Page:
If anyone had asked me if I was courageous, I would have replied ‘no’. I had not defied death or destruction, I had not saved another’s life in the face of personal danger, nor have I parachuted out of a plane. Nope, neither courageous nor heroic. Up until recently, that is, when I had cause to re-consider this.
Amidst the media’s representation of what courage and heroism are – and generally many are also sensational – we seem to have neglected the quiet strength of say, a young boy going to school in the face of adversities; a young girl standing up against gender stereotype to be true to who she is; a woman adjusting to a new culture in a foreign land; or a man rebuilding his career after a setback.
Everyday lives, everyday acts – and within them, acts of courage.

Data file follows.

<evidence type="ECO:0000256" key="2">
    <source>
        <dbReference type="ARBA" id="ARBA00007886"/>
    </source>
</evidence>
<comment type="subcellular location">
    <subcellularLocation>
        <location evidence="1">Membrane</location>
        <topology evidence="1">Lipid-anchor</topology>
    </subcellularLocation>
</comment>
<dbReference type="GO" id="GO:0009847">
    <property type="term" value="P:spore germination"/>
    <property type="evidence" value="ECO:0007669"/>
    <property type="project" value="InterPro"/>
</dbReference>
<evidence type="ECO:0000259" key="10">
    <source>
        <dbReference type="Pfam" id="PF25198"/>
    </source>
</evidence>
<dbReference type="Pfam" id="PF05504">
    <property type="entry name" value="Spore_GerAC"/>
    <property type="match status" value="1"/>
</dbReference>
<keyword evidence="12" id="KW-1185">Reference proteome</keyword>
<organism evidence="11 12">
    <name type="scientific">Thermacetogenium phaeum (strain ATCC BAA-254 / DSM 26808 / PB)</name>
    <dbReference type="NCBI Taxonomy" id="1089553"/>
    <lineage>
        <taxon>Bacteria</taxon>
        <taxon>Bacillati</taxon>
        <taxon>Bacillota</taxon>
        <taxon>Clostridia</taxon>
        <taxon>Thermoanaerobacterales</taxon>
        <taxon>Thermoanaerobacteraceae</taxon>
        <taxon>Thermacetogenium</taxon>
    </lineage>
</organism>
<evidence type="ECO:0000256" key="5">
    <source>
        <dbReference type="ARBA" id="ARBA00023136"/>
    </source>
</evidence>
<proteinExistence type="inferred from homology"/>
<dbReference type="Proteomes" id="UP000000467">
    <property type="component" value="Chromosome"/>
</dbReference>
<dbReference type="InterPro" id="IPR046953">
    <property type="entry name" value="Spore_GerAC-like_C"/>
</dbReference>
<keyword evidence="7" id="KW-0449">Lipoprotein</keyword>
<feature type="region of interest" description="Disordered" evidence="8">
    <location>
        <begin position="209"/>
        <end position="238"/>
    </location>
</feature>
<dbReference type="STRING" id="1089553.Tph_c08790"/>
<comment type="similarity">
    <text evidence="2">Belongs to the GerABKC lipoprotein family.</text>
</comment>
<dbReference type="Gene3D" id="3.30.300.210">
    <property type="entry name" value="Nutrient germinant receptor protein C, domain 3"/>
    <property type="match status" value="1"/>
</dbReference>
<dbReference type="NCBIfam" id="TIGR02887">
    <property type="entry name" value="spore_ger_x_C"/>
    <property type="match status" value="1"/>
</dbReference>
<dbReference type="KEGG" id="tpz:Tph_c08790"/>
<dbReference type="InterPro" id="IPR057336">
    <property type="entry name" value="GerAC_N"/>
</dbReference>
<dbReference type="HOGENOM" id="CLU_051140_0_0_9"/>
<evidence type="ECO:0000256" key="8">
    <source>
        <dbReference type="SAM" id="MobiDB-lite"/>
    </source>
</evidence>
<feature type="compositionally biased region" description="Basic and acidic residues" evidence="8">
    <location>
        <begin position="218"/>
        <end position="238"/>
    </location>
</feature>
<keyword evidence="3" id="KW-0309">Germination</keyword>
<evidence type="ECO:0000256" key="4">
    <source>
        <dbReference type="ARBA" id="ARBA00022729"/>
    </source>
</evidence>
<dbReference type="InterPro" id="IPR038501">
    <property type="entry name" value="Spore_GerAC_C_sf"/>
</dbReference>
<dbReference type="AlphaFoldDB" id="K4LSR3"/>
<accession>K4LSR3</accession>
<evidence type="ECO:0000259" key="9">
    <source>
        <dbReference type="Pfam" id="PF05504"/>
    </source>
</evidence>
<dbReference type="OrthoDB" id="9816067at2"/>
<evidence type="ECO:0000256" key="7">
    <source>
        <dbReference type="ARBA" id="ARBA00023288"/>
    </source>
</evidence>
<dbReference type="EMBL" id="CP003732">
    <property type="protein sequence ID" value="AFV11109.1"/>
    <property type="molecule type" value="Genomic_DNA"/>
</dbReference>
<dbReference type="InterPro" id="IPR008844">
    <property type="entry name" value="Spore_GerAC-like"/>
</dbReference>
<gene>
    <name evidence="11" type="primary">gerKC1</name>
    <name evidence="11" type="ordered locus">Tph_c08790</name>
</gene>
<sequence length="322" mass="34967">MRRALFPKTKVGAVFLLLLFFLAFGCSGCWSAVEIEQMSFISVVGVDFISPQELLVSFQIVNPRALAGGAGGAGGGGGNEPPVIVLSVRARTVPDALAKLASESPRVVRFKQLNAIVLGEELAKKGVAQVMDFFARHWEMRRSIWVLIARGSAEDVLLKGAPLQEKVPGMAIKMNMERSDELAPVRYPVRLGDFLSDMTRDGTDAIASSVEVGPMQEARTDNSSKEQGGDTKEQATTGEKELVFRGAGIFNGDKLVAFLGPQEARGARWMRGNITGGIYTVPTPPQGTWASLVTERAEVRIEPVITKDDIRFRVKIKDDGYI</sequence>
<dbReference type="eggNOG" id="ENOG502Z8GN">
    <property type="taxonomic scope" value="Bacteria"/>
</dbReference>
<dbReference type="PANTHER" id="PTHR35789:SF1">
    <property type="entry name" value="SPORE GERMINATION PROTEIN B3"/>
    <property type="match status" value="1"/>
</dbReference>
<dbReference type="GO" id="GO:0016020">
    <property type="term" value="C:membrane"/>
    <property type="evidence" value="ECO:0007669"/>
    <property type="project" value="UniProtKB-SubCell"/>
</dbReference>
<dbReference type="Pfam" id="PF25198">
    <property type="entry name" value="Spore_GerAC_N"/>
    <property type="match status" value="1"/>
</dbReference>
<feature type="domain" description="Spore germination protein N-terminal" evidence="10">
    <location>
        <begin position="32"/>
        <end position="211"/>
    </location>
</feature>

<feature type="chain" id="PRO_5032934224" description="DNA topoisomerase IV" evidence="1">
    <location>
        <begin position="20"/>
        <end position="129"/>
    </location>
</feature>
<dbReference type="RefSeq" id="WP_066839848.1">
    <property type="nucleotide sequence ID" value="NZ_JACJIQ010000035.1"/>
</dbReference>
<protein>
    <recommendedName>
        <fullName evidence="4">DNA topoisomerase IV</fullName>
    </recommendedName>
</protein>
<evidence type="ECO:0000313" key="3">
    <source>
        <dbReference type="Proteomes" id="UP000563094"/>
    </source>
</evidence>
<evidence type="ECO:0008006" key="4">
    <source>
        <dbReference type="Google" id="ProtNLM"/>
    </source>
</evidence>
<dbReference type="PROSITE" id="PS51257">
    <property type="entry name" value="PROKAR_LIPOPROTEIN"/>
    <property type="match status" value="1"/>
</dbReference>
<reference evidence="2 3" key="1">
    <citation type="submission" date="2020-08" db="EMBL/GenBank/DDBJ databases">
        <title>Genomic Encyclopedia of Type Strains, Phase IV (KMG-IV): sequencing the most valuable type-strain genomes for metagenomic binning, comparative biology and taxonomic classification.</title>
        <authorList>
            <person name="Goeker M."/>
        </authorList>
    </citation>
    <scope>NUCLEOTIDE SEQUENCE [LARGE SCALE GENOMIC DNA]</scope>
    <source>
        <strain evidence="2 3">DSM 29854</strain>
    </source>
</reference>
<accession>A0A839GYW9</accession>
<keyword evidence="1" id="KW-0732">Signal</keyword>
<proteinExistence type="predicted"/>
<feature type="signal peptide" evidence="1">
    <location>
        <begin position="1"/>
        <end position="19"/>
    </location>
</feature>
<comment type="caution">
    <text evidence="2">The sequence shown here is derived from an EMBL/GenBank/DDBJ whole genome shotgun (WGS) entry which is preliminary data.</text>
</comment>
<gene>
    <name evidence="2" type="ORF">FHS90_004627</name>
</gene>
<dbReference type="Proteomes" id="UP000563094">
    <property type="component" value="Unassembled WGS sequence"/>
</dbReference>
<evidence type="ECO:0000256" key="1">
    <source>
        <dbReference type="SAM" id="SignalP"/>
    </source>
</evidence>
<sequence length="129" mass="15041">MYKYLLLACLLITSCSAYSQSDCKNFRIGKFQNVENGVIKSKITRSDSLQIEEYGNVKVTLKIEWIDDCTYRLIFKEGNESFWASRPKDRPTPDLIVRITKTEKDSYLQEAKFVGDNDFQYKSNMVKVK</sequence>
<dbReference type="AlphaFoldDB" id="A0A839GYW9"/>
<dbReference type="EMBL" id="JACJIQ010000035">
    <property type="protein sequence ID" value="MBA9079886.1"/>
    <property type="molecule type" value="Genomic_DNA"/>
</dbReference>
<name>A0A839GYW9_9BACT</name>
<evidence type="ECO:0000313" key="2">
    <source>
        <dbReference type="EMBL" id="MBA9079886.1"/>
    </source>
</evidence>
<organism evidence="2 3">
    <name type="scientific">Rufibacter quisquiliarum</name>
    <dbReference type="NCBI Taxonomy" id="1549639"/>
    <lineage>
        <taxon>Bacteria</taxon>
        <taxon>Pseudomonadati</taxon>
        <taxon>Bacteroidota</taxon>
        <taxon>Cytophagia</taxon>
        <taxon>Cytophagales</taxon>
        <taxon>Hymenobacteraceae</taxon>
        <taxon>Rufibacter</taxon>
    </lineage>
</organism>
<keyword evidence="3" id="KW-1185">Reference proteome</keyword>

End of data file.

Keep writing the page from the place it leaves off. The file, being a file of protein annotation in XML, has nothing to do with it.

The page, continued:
Courage is acknowledging loss, pain, fear…and moving forward, to not let ‘it’ stall your progress, thwart your efforts, quash your dreams, hamper your endeavours or stifle your creativity.
Courage requires movement – not just in the physical sense. It is a mental state and I would posit, a spiritual state as well. It is not passive, it requires active energy – such as the young boy returning to school, the young girl holding her sense of self, the woman creating a new life, and the man seeking and maintaining a new job.
Courage is also seeing ourselves – the less admirable parts, the shadow of our personalities; and facing up to the fact that sometimes or in certain situations, we have been faithless, we have succumbed to bitterness and resentment, we have been unkind – and still stand tall.
It is not my intention to diminish the many reported true acts of courage and heroism and deserving of acknowledgment. Know too if we but to look, we will see acts of courage everyday in our own lives and the lives of those around us. Honour them.
Can you recall the last time you acknowledged your own or someone’s courage?
“Courage doesn’t always roar. Sometimes courage is the quiet voice at the end of the day saying, ‘I will try again tomorrow’.” – Mary Anne Radmacher